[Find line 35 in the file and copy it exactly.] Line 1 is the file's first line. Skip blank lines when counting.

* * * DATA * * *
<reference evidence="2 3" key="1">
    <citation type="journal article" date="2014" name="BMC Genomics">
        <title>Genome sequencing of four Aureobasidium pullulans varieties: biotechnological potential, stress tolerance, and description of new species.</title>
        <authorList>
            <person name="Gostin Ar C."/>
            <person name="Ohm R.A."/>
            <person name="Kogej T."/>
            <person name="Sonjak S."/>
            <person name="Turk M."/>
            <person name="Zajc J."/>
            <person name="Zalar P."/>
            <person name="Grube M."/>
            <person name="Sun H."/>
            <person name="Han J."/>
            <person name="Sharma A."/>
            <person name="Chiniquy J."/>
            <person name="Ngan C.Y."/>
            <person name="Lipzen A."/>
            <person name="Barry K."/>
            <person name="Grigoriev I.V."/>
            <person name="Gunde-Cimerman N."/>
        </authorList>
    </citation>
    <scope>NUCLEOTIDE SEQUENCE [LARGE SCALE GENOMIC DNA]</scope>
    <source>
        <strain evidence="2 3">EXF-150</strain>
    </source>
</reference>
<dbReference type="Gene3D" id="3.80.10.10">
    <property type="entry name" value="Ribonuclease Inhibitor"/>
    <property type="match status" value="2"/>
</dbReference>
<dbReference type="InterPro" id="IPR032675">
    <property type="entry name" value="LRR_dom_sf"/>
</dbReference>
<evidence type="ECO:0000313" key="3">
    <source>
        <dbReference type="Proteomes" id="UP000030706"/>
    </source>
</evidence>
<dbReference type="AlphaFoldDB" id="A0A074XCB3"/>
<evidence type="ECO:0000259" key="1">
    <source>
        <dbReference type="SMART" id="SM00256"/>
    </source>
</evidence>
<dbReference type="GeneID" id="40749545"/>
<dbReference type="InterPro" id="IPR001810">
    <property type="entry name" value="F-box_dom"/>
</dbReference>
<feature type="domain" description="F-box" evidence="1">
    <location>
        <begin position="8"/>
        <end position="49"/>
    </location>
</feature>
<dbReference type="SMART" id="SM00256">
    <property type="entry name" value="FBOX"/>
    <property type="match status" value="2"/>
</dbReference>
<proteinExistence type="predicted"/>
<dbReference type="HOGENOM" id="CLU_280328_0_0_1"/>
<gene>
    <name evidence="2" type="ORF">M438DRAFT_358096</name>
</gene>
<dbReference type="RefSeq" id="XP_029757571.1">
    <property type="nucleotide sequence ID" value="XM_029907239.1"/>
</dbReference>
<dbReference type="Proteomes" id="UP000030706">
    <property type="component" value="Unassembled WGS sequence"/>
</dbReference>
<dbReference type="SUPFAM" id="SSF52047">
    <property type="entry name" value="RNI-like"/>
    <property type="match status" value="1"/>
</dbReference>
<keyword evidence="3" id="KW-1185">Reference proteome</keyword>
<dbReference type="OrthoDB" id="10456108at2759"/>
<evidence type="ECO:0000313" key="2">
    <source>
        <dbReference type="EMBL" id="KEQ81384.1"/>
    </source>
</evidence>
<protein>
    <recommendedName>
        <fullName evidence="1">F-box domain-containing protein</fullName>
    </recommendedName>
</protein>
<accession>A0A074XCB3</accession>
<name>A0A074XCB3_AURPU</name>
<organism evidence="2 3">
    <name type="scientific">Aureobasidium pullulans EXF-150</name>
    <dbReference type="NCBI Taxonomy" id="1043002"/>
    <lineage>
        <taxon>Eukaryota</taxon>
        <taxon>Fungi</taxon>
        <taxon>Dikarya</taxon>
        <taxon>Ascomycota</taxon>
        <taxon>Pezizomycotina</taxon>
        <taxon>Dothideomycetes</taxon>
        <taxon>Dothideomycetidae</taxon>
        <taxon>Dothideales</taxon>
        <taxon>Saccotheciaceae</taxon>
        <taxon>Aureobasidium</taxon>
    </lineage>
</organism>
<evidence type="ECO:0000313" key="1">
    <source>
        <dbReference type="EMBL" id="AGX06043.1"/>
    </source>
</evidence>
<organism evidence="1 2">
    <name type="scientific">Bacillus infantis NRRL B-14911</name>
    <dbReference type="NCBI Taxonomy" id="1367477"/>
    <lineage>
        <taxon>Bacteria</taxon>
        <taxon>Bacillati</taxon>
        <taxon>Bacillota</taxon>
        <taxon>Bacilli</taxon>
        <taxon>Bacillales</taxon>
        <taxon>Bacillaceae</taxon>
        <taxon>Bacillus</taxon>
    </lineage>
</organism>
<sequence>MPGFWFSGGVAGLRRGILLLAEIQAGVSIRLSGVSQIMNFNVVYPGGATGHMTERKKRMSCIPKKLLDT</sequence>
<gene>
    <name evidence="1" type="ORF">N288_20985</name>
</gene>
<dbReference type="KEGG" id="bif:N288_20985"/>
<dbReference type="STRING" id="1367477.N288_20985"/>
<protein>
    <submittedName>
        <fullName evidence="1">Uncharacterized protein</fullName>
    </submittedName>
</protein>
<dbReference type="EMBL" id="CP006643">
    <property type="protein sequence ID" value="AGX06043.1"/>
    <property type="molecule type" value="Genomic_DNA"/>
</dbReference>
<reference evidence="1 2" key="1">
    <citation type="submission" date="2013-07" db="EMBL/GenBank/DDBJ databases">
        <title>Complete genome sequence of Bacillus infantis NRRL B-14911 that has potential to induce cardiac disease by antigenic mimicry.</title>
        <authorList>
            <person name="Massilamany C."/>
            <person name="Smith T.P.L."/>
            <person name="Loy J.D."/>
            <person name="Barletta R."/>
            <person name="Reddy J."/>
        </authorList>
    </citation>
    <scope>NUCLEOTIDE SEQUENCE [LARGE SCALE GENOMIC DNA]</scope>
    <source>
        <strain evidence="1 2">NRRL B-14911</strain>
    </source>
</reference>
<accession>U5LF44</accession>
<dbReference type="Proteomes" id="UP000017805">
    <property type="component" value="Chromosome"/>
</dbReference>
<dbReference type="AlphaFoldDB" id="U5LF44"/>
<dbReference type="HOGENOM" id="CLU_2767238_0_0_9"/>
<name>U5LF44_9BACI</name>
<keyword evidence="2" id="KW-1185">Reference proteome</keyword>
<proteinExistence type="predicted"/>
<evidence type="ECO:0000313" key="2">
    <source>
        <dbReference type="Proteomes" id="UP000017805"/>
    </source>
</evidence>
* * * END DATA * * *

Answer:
</dbReference>